I remember writing my first story in Primary 2 (I would have been 5 or 6 at the time), then I started keeping journals when I was about 10 or 11. I’ve been writing on and off since then, but never had the confidence to attempt anything for publication. It’s amazing how much writing experience you can gather in the world of work though; I have had to learn to adjust my style for reports, plans, terrible marketing campaigns etc, all of which have taught me how to be really tight and precise with my language.
If you could re-write the ending to any book what would it be and what would you change?
I would keep Mr Quincey P Jones alive at the end of Dracula – I always thought it was mean to kill him off, he was by far the warmest character in the book and deserved a happy ending. I was never very convinced of the whole “moral and racial superiority of Englishmen means they get to live” thing that Bram Stoker often got up to.
Is there a book you wish you had written?
That would be a toss-up between two books. On one hand I have direct experience now of how amazing it is to have written a book that inspires children (one of my son’s wee pals has named her new gerbil Silvermoon) to think it would be great to have written Harry Potter. But also, I would like to have written Monty Hall’s Great Escape, because that would mean I’d have spent 6 months living like a hermit on the Applecross peninsula in Wester Ross, which is absolutely on my bucket list.
If you wrote an autobiography, what would your title be?
It took me about 6 months to come up with a title for Silver Moon; I nearly ended up having a workshop with some of my pals, I was absolutely stumped. I have no chance with this question! “Elaine, the Indecisive” or something…
If you could invite any fictional character for coffee who would it be and where would you take them?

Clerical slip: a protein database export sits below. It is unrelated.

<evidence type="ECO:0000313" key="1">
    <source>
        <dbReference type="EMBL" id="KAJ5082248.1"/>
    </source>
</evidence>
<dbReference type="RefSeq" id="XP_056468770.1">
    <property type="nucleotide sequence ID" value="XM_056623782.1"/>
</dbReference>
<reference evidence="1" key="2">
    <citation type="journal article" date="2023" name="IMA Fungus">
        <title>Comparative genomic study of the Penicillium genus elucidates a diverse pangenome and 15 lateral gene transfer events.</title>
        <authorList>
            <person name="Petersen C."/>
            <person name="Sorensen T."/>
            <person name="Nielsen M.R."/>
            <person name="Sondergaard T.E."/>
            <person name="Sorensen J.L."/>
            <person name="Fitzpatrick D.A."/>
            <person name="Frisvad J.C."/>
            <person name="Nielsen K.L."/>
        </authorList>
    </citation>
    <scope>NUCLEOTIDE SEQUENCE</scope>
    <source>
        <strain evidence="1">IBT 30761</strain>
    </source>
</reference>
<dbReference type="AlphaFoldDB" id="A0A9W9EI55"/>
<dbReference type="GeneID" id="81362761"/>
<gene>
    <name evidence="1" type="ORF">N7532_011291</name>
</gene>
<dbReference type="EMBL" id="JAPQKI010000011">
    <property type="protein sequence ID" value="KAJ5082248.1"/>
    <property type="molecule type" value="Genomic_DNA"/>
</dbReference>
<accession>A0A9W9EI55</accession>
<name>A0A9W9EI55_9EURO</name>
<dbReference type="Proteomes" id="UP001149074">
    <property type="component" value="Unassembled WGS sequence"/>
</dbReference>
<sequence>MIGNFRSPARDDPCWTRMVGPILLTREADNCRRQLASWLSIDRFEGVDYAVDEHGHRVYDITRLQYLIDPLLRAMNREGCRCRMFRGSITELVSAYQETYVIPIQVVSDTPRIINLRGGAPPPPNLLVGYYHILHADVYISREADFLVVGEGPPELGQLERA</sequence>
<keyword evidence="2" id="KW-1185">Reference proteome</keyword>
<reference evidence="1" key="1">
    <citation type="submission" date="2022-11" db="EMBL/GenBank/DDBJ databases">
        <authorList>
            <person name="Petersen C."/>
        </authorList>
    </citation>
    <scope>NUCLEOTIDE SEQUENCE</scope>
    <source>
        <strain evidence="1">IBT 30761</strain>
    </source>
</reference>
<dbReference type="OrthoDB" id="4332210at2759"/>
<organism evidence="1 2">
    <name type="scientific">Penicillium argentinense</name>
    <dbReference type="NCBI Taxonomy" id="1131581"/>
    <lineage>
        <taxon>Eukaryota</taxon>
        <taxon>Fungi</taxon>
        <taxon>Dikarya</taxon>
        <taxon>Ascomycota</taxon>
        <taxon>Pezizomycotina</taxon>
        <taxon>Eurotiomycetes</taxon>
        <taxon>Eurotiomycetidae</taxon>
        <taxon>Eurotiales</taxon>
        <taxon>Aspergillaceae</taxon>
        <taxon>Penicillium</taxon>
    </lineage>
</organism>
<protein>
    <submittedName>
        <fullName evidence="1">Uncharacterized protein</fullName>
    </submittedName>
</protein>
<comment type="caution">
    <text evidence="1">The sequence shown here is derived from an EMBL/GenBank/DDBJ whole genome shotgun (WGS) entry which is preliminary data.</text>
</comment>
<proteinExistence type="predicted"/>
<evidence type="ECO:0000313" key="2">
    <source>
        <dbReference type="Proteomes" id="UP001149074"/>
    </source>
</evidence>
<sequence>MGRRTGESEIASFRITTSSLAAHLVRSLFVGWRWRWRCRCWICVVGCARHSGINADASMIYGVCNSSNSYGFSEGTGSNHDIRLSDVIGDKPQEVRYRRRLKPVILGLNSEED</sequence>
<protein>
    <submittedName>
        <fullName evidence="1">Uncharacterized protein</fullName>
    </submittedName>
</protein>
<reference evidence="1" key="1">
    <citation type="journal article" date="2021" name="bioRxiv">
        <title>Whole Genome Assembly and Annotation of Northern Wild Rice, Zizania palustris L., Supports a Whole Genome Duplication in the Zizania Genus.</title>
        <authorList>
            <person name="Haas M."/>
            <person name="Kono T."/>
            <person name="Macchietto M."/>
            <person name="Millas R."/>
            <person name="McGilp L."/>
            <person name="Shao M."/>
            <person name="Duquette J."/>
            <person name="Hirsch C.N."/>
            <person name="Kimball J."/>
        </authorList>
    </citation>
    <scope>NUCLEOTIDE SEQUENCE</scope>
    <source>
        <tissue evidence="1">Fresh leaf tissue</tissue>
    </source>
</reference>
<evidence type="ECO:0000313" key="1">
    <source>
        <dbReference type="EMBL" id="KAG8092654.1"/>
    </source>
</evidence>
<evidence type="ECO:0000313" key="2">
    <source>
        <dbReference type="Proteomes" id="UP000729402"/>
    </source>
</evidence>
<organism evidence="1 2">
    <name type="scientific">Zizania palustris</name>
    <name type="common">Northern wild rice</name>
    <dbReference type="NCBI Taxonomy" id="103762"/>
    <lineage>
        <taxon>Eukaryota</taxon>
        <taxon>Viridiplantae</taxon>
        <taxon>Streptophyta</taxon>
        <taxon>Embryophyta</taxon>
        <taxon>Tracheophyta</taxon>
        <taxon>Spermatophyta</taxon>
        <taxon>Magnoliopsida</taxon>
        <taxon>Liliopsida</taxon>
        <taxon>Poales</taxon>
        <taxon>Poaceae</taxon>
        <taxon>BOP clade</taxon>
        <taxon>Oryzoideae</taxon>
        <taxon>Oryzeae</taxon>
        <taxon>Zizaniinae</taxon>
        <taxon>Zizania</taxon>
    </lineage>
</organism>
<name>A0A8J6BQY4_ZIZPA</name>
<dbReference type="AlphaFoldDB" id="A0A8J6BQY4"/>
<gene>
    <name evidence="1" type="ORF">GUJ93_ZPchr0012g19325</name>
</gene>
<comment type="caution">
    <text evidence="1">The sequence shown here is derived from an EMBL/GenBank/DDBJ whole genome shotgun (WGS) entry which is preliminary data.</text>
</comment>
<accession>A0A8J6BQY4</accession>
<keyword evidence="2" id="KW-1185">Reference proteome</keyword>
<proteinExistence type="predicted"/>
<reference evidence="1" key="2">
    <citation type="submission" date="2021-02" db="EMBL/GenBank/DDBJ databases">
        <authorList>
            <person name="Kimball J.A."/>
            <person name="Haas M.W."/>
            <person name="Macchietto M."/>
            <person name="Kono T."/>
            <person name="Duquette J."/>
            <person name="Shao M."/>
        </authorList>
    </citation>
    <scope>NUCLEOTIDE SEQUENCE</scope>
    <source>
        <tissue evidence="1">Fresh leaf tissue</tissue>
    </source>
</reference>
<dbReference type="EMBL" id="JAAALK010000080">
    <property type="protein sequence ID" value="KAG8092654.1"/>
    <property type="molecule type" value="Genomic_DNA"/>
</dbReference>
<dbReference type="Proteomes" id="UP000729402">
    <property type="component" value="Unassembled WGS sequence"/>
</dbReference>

Erm… I’m not going to lie, it would totally be Jamie Fraser from Outlander. Somewhere deserted in the Scottish Highlands. I’ll bring a flask and a blanket.
What are you working on right now?
I’m busy marketing The Silver Moon Storybook and working on getting some of Megan MacPhie’s wonderful illustrations up on my website for readers to download and colour in. I am also keeping my radar up for inspiration for more fairy tales, but I’m in no huge rush. Writing and self-publishing a book was quite an intense experience for me, and I’m trying to nurture myself in the aftermath.
Tell us about your last release?
I released The Silver Moon Storybook in December 2018; I self-published as I had quite set views on how the book should look and feel, and I wanted to have total control over the creative side of things. The concept of feminist fairy tales was born out of my total frustration with some of the rubbish my kids were reading and watching on telly, and my disappointment with how a lot of female characters are portrayed in mainstream media these days. I wanted to write something that would examine gender roles in a way that would be accessible to children and perhaps their parents too. Fairy tales felt like a nice way to do this; apart from my own fascination with the worlds of dreams and fantasy, they open you up for all sorts of lovely metaphors, which I really enjoyed playing with.
Do you have a new release due?
Not yet; maybe in a few years. I want to focus on my first book baby for a good while first.
What do you generally do to celebrate on publication day?
I’ve only had one so far, but there was definitely a G&T involved! I was very nervous and felt quite overwhelmed, so spent quite a lot of time staring in disbelief at the stack of 2000 odd books in my garage. Next time I will try to come up with something a bit more interesting.
How can readers keep in touch with you?
I’m on Twitter at @Elaine_Gunn and my business page is on Facebook @somethinglovelydotscot. I also blog about writing, holistic therapy and feminism at http://somethinglovely.scot.
Is there anything else you would like us to know?
I don’t think so. 🙂
Thanks so much for taking the time to answer my questions, Elaine 🙂
What darkness lies in the past of a little witch, cursed into the shape of a giant?
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happy reading 🙂